The medical chart is set to become a thing of the past. Those thick folders containing your medical history are steadily being replaced by electronic health records, or EHR. The Veteran's Administration initiated the first large-scale implementation of these computerized files in the 1970s, but the concept was slow to catch on in general practice until the advent of a combination of powerful and affordable hardware, fast and secure internet, and reliable and seemingly endless cloud storage capabilities. Since then, EHR systems have been shown to make physician visits faster, help coordinate care between multiple offices, and improve health outcomes. Can EHR bring the same success to the fight against hospital acquired infections?
The unsung benefit of EHR is not just the storage, access, and transmission of health records: It's the analysis of the data contained in those records, and not just by humans. Physicians, of course, can use the data to see how their diabetes or high blood pressure or elderly patients are doing, or to see trends in demographics. However, some of the more advanced EHR systems have built-in safeguards that alert doctors to patients for things like drug allergies or dangerous drug combinations. These systems can also remind medical staff to perform certain tests or monitor for specific side-effects or symptoms. If a healthcare worker makes a mistake, it easy to correct and the correction is quickly made through multiple records simultaneously.
EHR systems can also alert a physician to patterns in a patient's file that could be a result of an infection. The system pulls data about the patient, their medications and their test results and runs them through a filter of known conditions, alerting the care team if the results could indicate a life-threatening infection such as sepsis. While healthcare workers assess this data as part of their professional duties, the alert serves as a back-up in case of overlooked or hard-to-detect symptoms.
Another way EHR may soon impact healthcare is the use of medical records rather than insurance claims as a way to measure and track infection rates. Looking at sepsis records, one study found that claims data showed a 10% increase in sepsis rates over a period of 5 years with a 7% decrease in mortality, while EHR data showed no significant change in either rates or mortality. The study concluded that changes in sepsis numbers may be more as a result of changes in coding practices rather than changes in disease diagnosis.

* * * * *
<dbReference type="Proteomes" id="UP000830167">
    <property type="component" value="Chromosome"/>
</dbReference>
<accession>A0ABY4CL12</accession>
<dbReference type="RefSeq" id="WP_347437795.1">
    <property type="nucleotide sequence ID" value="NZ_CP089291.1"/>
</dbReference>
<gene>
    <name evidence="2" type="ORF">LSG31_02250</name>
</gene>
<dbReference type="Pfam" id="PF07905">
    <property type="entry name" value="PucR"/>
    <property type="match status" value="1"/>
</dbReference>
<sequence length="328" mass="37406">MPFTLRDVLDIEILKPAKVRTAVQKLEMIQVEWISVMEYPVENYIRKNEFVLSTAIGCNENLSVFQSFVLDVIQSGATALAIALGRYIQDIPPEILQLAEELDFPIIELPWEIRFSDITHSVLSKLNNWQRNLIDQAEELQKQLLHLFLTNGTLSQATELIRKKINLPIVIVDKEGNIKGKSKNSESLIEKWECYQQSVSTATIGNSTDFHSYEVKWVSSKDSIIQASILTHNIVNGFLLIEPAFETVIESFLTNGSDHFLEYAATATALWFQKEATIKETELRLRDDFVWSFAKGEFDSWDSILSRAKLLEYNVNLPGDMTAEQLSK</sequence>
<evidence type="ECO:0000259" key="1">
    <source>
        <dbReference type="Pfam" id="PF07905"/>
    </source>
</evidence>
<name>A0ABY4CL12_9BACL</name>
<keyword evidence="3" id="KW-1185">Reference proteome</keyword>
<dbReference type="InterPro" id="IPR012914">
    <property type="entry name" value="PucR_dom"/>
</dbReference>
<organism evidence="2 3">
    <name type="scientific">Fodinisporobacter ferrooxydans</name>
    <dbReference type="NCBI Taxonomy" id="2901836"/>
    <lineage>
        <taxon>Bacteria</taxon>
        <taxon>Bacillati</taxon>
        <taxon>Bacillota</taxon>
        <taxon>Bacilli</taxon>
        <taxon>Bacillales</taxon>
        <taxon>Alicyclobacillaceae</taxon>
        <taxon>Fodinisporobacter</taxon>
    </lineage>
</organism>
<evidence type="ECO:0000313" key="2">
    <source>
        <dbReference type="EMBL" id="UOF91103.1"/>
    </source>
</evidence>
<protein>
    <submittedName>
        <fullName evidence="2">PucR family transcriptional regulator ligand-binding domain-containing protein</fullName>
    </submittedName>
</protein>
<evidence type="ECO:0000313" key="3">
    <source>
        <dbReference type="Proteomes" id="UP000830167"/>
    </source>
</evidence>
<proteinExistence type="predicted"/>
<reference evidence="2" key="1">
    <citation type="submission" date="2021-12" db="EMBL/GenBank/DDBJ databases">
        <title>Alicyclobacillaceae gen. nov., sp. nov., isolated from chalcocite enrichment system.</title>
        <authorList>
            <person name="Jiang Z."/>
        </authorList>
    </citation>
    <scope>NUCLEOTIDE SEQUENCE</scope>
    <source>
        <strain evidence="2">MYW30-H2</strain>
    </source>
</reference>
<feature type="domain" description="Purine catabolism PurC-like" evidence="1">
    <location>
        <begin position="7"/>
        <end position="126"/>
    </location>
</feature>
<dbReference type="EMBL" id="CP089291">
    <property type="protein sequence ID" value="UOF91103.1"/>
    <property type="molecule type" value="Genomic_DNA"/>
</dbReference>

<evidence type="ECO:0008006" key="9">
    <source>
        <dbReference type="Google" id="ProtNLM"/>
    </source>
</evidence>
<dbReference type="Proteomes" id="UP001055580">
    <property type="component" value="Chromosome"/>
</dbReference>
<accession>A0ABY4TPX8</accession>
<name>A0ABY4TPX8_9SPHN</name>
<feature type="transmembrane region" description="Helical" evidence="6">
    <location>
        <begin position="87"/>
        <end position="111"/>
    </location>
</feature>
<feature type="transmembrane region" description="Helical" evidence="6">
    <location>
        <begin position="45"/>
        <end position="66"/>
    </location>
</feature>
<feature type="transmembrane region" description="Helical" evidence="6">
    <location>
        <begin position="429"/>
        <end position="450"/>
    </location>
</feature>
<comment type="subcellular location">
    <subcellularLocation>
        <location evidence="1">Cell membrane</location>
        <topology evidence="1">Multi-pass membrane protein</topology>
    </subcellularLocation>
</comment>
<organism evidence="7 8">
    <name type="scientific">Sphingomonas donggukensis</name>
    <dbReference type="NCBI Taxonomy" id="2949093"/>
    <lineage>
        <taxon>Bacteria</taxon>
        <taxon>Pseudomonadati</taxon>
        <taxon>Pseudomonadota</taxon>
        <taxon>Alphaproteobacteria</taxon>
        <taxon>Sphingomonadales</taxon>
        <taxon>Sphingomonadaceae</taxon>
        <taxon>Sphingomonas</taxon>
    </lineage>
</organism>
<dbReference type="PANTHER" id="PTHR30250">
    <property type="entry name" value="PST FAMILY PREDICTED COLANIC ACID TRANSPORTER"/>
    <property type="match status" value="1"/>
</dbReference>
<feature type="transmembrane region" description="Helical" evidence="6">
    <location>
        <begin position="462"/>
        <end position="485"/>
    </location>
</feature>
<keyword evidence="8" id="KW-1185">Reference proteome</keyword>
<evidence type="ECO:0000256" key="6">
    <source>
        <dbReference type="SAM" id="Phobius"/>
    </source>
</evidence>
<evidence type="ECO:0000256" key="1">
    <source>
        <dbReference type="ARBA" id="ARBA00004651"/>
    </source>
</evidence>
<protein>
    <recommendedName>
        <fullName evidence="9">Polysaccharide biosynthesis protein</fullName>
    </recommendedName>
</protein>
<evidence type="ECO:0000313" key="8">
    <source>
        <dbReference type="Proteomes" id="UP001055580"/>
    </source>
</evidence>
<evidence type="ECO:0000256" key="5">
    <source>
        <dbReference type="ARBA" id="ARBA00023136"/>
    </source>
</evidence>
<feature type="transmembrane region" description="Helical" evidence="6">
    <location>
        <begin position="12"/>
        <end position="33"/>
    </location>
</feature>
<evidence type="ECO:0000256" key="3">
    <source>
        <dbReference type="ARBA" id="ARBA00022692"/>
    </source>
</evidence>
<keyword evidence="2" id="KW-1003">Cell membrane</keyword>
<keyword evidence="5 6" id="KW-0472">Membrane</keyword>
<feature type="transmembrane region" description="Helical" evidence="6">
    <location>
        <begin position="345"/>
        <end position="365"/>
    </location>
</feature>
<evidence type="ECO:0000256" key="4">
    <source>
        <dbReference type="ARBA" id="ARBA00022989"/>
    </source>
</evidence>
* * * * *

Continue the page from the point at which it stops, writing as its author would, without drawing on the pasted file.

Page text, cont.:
The data analysis that will soon play a role in infection prevention requires a lot more advanced computing at this point. In a study released last month, UC San Francisco shared how its Health Informatics team used EHR data to improve their infection control by using time- and location-stamps for all procedures involving patients with a known Clostridum difficile infection. By analyzing patients who crossed paths within 24 hours with those infected patients, the informatics team was able to identify the CT scanner as a likely source for transmission (patients were more than twice as likely to acquire C. difficile if they used a scanner within 24 hours of an infected patient). As a direct result of the data revealed through analysis of EHR records, the hospital adjusted the CT scanner cleaning protocols.
As with all fields feeling the impact of "Big Data," medical care will have to invest time and effort into creating the algorithms that turn mountains of data points into meaningful results. As software companies, entrepreneurs, and healthcare professionals work to create this infrastructure, we consumers are sure to see many changes in the years to come.